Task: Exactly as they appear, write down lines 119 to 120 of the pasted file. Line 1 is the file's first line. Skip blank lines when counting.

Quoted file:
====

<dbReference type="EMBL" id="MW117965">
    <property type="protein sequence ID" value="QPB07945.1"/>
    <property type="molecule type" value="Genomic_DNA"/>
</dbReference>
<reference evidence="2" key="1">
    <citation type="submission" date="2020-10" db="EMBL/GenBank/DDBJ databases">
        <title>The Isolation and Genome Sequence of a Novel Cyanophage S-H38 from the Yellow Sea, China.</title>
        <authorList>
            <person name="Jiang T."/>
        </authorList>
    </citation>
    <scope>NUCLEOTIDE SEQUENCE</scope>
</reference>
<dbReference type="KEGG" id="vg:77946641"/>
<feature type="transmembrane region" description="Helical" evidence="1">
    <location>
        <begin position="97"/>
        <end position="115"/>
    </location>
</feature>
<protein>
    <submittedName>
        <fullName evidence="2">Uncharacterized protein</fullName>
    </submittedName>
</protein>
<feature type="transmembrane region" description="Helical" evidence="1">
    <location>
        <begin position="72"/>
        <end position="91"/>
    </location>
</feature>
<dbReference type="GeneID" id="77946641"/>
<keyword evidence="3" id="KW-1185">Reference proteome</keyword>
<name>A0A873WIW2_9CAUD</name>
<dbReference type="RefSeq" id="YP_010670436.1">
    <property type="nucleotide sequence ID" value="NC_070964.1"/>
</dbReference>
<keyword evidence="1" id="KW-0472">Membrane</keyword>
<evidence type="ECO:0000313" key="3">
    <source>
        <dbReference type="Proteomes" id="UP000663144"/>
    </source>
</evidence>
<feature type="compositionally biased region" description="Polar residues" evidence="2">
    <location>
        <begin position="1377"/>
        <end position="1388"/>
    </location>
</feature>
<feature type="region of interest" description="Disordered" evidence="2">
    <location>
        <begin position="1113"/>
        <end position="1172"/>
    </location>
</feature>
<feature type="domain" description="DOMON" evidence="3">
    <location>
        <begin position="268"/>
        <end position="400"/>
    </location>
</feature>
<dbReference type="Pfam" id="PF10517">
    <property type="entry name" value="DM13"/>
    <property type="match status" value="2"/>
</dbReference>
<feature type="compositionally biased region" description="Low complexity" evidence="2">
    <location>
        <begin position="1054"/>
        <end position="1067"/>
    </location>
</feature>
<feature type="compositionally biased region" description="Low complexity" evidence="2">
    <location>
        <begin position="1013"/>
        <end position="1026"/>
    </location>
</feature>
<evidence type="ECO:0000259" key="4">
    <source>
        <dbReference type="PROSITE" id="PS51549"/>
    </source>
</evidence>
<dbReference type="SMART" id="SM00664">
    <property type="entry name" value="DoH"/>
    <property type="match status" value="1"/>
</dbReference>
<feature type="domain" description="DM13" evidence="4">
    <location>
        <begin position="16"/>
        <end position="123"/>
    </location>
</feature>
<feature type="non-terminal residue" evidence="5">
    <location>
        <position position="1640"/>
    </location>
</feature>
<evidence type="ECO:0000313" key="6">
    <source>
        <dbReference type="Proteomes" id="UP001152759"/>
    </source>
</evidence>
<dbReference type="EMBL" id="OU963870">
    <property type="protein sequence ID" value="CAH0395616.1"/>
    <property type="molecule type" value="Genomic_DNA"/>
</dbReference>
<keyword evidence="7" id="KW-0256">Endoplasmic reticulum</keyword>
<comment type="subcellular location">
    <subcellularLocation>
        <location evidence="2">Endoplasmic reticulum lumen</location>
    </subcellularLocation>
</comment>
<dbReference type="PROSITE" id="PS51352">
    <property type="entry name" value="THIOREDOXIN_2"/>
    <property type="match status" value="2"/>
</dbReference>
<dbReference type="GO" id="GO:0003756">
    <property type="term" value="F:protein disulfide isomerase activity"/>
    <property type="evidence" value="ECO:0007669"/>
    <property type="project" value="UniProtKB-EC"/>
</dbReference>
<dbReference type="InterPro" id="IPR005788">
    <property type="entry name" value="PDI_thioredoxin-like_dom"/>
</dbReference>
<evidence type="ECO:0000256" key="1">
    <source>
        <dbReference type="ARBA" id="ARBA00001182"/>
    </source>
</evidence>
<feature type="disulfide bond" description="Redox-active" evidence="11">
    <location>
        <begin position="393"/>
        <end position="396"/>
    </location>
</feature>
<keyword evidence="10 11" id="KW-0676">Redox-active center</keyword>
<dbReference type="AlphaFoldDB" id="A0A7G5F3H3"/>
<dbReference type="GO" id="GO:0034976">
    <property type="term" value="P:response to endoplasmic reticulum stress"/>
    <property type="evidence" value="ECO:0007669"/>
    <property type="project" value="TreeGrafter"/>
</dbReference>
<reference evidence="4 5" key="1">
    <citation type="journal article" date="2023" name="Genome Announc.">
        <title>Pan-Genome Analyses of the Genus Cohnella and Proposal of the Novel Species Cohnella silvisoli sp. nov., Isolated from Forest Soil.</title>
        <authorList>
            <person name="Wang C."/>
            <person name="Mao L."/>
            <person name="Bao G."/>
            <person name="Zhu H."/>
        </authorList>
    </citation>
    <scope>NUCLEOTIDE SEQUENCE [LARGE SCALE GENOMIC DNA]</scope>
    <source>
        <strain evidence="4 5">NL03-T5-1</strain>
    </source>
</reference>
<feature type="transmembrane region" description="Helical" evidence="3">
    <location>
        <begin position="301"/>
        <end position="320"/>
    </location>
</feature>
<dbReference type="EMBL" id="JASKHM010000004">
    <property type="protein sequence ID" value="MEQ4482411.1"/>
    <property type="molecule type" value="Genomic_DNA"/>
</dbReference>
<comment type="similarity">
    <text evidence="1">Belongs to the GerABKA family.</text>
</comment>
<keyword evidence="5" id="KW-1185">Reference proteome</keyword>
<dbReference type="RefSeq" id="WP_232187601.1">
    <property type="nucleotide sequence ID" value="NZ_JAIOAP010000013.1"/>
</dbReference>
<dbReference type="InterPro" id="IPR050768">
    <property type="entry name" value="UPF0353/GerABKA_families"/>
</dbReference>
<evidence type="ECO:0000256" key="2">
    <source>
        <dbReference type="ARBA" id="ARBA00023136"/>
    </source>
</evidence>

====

    <property type="evidence" value="ECO:0007669"/>
    <property type="project" value="UniProtKB-EC"/>